May 19, 2020

Five future changes in Africa's entertainment industry

Entertainment
Media
PwC
Polycarp Kazaresam
2 min
Five future changes in Africa's entertainment industry

The November issue of African Business Review is all about entertainment. From video games to video distribution, our special theme explores the current state of Africa’s entertainment and media industry.

To coincide with the issue’s release, we bring you PwC’s breakdown of the sectors future. Here’s PwC’s “five shifts to shape the future of Africa’s entertainment and media industry”, based on its Entertainment and media outlook: 2016 – 2020 report (South Africa – Nigeria – Kenya) .

Demography

PwC’s analysis of global media markets reveals that younger consumers are the new primary drivers of global growth. The study of the world’s 10 youngest and 10 oldest markets in demographic terms showed that entertainment and media spending in the 10 youngest markets is growing three times as quickly as in the 10 oldest markets.

Competition

It’s easy to assume that content is becoming more globally homogeneous. According to PwC, content is being redefined by forces of globalisation and localisation simultaneously. While much of the sector is becoming increasingly global, content tastes and cultures remain steadfastly local.

Consumption

The bundle is far from dead. Video and cable incumbents are fighting extinction by providing content on an integrated omnichannel basis (on TV, laptop, tablet, and smartphone). PwC believes that as take-up of these new-style bundles grow, “the bulk of digital OTT mass-market services will gradually be reabsorbed into aggregated offerings that will echo the traditional analogue-style bundle, but that will be more flexibly priced and available on a full range of devices.” This will take the competitive battle to a new level, as cable, technology, and telecom players fight over gaining access to distribution.

Geography

Disruption is pushing markets to develop in different ways. Generally, entertainment and media companies had a single set of expectations about developed markets, i.e. slow growth, low regulation, easier to access. However, “opportunity” economies (even within the same region) can display significantly varied growth patterns.

Business models

Hybrid content and technology companies are becoming more popular. The growth of digitisation isbreaking up existing relationships; pushing large, generalist entities to give way to smaller specialists; and allowing smaller, nimble competitors to beat out incumbents.”

African Business Review’s November issue is now live.

Stay connected: follow @AfricaBizReview and @WedaeliABR on Twitter.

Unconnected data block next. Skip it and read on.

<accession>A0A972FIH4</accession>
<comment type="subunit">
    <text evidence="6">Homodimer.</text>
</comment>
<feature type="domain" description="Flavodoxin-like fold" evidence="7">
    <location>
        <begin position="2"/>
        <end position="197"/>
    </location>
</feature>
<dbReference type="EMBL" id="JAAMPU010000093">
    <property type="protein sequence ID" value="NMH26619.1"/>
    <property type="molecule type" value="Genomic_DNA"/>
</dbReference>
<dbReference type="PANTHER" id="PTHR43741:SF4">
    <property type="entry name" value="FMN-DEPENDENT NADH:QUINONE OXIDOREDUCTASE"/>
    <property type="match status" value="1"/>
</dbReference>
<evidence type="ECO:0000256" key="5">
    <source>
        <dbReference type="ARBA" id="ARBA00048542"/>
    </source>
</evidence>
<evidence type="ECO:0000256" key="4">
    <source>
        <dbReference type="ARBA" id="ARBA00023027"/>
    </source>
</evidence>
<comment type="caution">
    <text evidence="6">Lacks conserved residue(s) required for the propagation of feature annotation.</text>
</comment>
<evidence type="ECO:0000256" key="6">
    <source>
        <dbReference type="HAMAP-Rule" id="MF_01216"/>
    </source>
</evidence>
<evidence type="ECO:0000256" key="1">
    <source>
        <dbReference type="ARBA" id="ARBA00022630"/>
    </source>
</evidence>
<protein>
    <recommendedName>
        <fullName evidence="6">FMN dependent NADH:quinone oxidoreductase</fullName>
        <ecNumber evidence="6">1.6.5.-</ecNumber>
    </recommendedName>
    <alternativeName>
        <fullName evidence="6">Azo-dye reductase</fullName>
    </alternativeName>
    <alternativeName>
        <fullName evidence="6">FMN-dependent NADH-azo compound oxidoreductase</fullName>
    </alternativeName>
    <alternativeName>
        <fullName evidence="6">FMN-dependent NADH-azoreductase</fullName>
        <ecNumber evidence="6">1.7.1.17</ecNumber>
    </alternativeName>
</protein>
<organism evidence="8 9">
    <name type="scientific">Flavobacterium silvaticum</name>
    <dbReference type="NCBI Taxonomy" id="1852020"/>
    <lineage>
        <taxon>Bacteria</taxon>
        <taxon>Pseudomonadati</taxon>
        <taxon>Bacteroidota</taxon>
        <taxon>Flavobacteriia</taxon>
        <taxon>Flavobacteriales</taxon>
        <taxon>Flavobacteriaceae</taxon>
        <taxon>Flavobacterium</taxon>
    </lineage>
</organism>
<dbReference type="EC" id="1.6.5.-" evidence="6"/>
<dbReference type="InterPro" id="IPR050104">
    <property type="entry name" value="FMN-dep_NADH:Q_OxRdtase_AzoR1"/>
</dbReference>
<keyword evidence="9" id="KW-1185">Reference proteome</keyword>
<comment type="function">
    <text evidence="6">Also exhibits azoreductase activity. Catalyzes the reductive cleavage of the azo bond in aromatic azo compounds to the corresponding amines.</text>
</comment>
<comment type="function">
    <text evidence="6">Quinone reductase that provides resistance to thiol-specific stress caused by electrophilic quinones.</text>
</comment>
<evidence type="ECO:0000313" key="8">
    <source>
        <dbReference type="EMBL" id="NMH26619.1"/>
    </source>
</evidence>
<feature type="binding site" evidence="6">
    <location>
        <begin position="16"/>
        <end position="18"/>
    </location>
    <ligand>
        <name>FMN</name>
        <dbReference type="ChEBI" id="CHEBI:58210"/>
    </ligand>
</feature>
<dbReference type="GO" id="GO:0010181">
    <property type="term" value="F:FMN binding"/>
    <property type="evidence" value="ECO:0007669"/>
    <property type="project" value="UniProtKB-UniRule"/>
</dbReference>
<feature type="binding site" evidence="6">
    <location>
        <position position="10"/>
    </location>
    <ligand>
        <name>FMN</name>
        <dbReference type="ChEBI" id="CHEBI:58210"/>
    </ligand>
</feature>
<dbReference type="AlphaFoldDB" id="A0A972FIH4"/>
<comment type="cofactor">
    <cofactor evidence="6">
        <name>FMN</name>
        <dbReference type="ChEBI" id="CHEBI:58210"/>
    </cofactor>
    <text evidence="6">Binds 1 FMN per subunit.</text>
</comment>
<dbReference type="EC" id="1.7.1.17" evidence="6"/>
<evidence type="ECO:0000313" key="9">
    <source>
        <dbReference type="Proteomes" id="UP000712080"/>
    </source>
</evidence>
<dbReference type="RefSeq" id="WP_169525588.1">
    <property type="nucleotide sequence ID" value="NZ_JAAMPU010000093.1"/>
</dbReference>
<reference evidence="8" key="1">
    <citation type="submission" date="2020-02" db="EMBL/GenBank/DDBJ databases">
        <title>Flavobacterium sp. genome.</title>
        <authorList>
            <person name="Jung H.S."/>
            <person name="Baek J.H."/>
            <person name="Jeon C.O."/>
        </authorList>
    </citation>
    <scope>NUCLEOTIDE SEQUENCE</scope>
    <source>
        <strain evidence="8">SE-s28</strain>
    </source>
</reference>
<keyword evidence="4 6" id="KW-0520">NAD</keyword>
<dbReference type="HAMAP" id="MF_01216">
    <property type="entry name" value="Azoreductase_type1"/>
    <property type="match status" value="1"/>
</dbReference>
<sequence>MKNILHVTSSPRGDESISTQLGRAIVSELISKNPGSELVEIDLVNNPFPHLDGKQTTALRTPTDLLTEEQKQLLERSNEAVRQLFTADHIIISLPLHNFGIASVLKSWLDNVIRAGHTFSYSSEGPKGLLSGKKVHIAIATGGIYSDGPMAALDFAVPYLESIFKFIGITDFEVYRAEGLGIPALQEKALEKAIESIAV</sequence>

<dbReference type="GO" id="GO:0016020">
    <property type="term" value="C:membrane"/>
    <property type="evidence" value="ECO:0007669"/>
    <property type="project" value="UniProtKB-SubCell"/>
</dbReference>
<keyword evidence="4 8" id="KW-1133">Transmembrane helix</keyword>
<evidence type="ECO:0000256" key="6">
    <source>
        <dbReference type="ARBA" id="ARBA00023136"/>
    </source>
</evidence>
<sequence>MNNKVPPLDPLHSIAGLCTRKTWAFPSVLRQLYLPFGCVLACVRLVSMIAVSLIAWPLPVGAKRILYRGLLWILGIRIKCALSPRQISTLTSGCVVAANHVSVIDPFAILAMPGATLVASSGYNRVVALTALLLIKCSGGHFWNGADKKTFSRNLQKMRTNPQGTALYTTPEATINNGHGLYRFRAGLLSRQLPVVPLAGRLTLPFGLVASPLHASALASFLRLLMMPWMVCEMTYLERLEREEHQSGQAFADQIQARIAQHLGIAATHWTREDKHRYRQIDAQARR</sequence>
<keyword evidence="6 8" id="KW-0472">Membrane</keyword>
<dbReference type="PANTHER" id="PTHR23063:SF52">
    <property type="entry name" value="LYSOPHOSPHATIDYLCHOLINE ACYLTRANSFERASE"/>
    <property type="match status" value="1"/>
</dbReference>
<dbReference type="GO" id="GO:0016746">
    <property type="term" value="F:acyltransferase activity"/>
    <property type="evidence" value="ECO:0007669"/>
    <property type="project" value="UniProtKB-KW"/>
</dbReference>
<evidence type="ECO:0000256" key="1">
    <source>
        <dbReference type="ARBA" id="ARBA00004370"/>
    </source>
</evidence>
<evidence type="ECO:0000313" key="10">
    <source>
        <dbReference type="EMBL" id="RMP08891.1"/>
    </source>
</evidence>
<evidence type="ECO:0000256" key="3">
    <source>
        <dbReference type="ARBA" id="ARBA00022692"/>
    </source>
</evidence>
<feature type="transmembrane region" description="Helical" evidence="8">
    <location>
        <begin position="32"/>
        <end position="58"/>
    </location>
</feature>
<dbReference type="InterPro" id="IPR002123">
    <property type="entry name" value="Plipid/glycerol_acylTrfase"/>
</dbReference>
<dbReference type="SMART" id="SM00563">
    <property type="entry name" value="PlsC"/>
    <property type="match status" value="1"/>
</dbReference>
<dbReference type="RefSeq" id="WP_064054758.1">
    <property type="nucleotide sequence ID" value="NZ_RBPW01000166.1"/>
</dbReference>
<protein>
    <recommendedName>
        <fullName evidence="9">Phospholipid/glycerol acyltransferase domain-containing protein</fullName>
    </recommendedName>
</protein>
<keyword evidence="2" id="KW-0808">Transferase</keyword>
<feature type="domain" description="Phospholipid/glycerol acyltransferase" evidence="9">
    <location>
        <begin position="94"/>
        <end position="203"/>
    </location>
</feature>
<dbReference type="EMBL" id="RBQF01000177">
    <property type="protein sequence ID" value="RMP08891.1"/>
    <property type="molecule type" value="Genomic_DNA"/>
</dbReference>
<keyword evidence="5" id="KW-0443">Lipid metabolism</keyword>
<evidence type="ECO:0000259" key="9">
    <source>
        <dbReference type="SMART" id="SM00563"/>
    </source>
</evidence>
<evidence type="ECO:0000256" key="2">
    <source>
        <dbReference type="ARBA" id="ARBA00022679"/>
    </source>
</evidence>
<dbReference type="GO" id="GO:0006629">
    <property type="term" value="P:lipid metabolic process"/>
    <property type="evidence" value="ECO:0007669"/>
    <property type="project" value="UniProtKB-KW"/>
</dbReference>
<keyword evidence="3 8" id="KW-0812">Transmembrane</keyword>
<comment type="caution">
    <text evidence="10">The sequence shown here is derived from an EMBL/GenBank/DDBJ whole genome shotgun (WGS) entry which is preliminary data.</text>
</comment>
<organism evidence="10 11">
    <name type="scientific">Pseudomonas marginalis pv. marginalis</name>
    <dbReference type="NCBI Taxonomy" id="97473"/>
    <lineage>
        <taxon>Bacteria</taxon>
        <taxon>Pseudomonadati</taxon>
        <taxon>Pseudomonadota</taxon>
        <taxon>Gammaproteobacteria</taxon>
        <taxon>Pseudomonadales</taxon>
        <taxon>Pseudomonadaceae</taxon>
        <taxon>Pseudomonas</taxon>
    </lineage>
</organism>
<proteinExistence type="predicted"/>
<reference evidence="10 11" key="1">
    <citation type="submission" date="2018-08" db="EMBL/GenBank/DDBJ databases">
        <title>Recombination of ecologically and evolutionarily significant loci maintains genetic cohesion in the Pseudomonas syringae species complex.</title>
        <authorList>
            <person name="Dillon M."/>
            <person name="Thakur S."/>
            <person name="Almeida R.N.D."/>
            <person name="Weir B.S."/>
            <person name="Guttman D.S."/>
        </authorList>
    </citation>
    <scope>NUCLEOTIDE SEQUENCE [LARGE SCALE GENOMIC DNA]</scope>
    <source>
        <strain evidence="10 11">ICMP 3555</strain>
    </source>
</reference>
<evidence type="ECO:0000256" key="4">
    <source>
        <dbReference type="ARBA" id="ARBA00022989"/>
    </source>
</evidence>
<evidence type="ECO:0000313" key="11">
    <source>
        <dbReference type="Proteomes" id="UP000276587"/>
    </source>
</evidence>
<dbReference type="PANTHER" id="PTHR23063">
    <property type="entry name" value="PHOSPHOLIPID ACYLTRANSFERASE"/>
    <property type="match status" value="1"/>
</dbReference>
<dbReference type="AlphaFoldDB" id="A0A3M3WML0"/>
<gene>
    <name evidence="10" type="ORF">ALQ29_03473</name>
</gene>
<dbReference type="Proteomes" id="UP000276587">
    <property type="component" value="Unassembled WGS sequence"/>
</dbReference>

African Business Review is also on Facebook.

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May 28, 2021

Automation of repetitive tasks leads to higher value work

Automation
UiPath
technology
repetitivetasks
Kate Birch
4 min
As a new report reveals most office workers are crushed by repetitive tasks, we talk the value of automation with UiPath’s MD of Northern Europe, Gavin Mee

Two-thirds of global office workers feel they are constantly doing the same tasks over and over again. That’s according to a new study (2021 Office Worker Survey) from automation software company UiPath.

Whether emailing, inputting data, or scheduling calls and meetings, the majority of those surveyed said they waste on average four and a half hours a week on time-consuming tasks that they think could be automated.

Not only is the undertaking of such repetitious and mundane tasks a waste of time for employees, and therefore for businesses, but it can also have a negative impact on employees’ motivation and productivity. And the research backs this up with more than half (58%) of those surveyed saying that undertaking such repetitive tasks doesn’t allow them to be as creative as they’d like to be.

When repetitive, unrewarding tasks are handled by people, it takes time and this can cause delays and reduce both employee and customer satisfaction,” Gavin Mee, Managing Director of UiPath Northern Europe tells Business Chief. “Repetitive tasks can also be tedious, which often leads to stress and an increased likelihood to leave a job.”

And these tasks exist at all levels within an organisation, right up to executive level, where there are “small daily tasks that can be automated, such as scheduling, logging onto systems and creating reports”, adds Mee.